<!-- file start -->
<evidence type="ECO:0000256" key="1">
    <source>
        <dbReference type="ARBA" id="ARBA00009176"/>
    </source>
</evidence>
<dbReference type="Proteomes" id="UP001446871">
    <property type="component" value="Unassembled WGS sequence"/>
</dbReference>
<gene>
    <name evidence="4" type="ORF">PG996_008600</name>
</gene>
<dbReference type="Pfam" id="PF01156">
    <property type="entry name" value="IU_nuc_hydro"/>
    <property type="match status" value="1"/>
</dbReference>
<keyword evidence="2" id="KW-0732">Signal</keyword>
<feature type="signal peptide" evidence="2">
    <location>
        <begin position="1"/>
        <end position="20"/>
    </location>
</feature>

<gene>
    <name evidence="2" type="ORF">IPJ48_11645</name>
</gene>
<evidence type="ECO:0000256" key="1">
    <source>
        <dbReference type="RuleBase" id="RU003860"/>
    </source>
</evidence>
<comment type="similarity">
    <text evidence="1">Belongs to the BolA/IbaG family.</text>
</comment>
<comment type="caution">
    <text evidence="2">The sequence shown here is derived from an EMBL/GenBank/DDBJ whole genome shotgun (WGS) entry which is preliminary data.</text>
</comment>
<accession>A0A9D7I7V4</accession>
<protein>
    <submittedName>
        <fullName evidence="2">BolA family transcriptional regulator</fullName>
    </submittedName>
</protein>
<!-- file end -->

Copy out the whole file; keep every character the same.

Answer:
<evidence type="ECO:0000256" key="1">
    <source>
        <dbReference type="ARBA" id="ARBA00009176"/>
    </source>
</evidence>
<dbReference type="Proteomes" id="UP001446871">
    <property type="component" value="Unassembled WGS sequence"/>
</dbReference>
<gene>
    <name evidence="4" type="ORF">PG996_008600</name>
</gene>
<dbReference type="Pfam" id="PF01156">
    <property type="entry name" value="IU_nuc_hydro"/>
    <property type="match status" value="1"/>
</dbReference>
<keyword evidence="2" id="KW-0732">Signal</keyword>
<feature type="signal peptide" evidence="2">
    <location>
        <begin position="1"/>
        <end position="20"/>
    </location>
</feature>

<gene>
    <name evidence="2" type="ORF">IPJ48_11645</name>
</gene>
<evidence type="ECO:0000256" key="1">
    <source>
        <dbReference type="RuleBase" id="RU003860"/>
    </source>
</evidence>
<comment type="similarity">
    <text evidence="1">Belongs to the BolA/IbaG family.</text>
</comment>
<comment type="caution">
    <text evidence="2">The sequence shown here is derived from an EMBL/GenBank/DDBJ whole genome shotgun (WGS) entry which is preliminary data.</text>
</comment>
<accession>A0A9D7I7V4</accession>
<protein>
    <submittedName>
        <fullName evidence="2">BolA family transcriptional regulator</fullName>
    </submittedName>
</protein>